Elle: Yeah, I think it’s mostly that. I mean, again, you know I kind of came out of the marketing automation movement and I think back in the early days of marketing automation when Eloqua was talking about digital body language back in the early days, that stuff was revolutionary. The fact that we could track what our buyer was doing when they came to our website or when they click through on our email. That was a big deal, right? And it allowed us to, for the first time ever, say, “Oh, wow, hey, you clicked on this email, let us now send you the second email.” That was a big deal at the time, right?

I think that, that allowed us to get a little bit better at how we targeted and how we personalized things. But it was only part of the story. In order to deliver a truly personalized experience or to really deliver a relevant recommendation, you have to know a lot more about what your buyer is doing. It can’t just be, hey, we know they clicked on this email, or we know they showed up on this webpage, or we know that they filled out this form. That doesn’t tell you a lot about the quality of that interaction. I think marketers mostly have been hamstrung by the quality of the data that they’ve had to this point. A lot of the data marketers have been using is very binary, it’s yes, they did or didn’t do the thing that I wanted them to do. They did click. They did fill out the form. They did visit the page. It’s less about was that interaction good.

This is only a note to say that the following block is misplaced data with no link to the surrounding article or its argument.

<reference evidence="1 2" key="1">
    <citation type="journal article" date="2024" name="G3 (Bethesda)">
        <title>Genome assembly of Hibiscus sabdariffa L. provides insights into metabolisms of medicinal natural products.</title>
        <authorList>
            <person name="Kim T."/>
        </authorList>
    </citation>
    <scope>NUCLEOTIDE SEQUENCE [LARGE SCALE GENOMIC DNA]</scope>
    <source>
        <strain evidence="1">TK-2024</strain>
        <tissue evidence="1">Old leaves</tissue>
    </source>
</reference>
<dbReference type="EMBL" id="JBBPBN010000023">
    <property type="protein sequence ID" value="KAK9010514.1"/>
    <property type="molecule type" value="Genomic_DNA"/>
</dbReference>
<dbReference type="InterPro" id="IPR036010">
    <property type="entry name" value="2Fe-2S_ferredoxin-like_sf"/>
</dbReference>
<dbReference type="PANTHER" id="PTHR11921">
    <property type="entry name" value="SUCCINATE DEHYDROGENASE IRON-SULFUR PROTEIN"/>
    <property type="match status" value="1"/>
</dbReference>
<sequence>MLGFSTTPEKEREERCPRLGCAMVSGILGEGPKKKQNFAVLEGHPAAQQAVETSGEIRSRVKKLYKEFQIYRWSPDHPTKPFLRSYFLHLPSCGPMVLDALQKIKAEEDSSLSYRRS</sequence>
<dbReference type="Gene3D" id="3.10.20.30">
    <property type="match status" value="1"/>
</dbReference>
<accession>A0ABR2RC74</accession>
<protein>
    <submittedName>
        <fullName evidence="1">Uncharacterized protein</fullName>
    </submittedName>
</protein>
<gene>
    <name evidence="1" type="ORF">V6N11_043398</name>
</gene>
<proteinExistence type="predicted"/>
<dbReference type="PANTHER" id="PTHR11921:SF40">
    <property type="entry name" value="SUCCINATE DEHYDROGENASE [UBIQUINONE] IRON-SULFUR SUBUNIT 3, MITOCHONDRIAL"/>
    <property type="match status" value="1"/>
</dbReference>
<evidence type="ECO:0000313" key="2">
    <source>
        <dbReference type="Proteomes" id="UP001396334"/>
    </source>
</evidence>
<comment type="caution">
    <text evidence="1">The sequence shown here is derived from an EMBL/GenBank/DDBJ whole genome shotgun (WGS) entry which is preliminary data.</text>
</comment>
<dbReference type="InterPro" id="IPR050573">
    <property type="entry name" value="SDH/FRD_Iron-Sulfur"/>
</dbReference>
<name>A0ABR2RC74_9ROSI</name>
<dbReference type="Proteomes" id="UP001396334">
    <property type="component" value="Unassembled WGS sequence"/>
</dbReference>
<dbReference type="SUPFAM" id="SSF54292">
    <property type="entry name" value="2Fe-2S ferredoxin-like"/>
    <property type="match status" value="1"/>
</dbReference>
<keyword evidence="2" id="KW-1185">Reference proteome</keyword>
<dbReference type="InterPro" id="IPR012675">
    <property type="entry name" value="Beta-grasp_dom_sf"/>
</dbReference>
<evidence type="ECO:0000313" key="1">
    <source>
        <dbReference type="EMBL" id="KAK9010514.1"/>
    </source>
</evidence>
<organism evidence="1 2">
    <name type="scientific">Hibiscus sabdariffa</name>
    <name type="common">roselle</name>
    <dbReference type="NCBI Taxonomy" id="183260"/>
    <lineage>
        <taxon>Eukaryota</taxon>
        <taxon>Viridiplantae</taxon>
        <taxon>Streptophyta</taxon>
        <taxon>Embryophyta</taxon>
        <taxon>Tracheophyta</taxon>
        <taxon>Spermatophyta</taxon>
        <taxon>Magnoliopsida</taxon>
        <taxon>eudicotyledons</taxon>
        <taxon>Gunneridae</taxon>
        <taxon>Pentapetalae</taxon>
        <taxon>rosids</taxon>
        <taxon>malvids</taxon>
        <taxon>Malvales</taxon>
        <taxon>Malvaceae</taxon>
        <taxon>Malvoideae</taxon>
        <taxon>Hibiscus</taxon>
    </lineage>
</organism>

And so, where marketers need to evolve to is did they spend meaningful time with my content? Did they read the thing? Did they watch the video? Did they consume lots of content? That’s where you’re going to start to understand, where is that buyer on the journey and how can I now deliver the next best thing? If all we know is that somebody clicked on something, it’s very hard to now make a recommendation about what to do next. I do think that it is just the evolution of the technology and the data set that is making it possible now to deliver an experience that’s better for the buyer.

How content is delivered to our audience needs to change

Nathan: How you deliver that content has to change then, if you’re going to be measuring their engagement with it, right? Watching the video or reading the eBook. I guess the eBook’s not downloaded anymore, they’re reading it on your website? Am I thinking about this right? How do you start collecting that data? You know, in the past I would just download a PDF and I may get to it or I might just leave it in my downloads folder.